Professor Medini Singh joined Columbia Business School in 2001 as a member of the Decision, Risk, and Operations Division. He teaches a variety of courses in Columbia’s MBA and Executive MBA programs, including the core course in Operations Management and electives in Supply Chain Management, Operations Strategy, and Service Operations Management. He also teaches regularly in executive education programs in top institutions in U.S., China, India and Latin America. Graduating MBA students selected him as the winner of the Singhvi Prize for Scholarship in the Classroom in 2015 for his dedication to teaching and ability to communicate knowledge. In 2011, he received the Dean’s Award for Teaching Excellence at Columbia Business School. Professor Singh has also taught at the Tuck School of Business at Dartmouth College and in the Department of Industrial and Operations Engineering at the University of Michigan, Ann Arbor, where he won the Teacher of the Year Award in 1991. He has also held visiting professorships at Shanghai Jiao Tong University and Indian School of Business, Hyderabad.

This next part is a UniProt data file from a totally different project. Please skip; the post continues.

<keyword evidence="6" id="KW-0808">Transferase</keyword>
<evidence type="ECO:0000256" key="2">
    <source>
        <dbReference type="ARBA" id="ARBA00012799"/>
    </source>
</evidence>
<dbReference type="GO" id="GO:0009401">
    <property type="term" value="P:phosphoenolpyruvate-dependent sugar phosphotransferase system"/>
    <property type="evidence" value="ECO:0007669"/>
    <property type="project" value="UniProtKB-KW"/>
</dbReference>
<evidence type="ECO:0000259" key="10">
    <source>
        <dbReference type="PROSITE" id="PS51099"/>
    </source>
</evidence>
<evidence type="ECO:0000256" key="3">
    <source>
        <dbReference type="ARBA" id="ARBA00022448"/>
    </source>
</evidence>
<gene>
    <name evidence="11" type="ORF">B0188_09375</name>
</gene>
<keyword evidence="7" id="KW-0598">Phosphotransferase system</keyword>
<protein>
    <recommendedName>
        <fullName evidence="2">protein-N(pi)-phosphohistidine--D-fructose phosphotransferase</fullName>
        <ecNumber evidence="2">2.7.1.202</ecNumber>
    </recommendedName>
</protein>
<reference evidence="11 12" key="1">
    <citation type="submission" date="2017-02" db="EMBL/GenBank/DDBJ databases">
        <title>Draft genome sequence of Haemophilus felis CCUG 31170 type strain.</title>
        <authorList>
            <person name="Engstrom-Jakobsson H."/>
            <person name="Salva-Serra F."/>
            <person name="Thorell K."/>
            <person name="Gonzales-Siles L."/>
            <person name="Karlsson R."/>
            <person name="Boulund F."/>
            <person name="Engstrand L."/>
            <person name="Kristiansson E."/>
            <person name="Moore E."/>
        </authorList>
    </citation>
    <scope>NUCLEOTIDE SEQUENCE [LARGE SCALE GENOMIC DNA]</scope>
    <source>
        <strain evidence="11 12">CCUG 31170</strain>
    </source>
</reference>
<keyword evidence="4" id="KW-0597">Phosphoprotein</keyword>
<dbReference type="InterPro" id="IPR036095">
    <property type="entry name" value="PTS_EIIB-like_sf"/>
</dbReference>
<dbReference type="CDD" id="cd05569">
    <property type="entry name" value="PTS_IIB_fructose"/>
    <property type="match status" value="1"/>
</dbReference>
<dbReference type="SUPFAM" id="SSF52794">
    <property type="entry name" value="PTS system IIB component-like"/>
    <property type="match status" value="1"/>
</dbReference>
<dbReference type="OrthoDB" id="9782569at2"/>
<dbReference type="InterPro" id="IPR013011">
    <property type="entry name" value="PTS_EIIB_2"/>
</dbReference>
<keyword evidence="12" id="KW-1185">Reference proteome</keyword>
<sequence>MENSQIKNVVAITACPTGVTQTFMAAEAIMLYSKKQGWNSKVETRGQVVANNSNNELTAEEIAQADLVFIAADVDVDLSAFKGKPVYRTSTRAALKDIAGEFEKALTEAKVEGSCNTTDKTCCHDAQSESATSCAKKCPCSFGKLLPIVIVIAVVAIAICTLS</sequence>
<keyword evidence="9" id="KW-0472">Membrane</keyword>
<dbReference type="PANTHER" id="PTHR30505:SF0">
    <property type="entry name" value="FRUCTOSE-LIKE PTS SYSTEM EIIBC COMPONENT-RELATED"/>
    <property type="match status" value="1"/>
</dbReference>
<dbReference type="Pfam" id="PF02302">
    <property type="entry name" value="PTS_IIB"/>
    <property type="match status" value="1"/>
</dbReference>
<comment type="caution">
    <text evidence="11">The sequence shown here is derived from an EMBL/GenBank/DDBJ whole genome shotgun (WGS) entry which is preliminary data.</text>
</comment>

Professor Singh is a member of the advisory board for the W. Edwards Deming Center for Quality, Productivity, and Competitiveness. His research focuses on service and supply chain design, at both the tactical and strategic level. Recently, he has been interested in the role of speed in competitiveness and in the risks and rewards of process outsourcing and off-shoring. His articles have appeared in leading journals, including Operations Research, Management Science, and IEEE Transactions on Robotics and Automation. He has served as associate editor of IIE Transactions and Production and Operations Management and on the editorial board of several journals, including Manufacturing & Service Operations Management and Production and Operations Management. He has also served as thesis advisor for a number of master’s and doctoral students.
Professor Singh holds a B.E. in industrial engineering from the Indian Institute of Technology, Roorkee (India) and an M.E. in mechanical engineering, an M.S. in manufacturing and operations systems and a Ph.D. in industrial administration, all from Carnegie Mellon University, Pittsburgh. He has consulted for several Fortune 500 companies and has received research grants from a number of governmental and private funding agencies, including National Science Foundation, Electric Power Research Institute, GM Advanced Engineering and Whirlpool Foundation. He was the recipient of the Best Dissertation Award from Production and Operations Management Society (1990) and the IBM Manufacturing Research Fellowship from IBM’s T. J. Watson Research Center (1988-1990).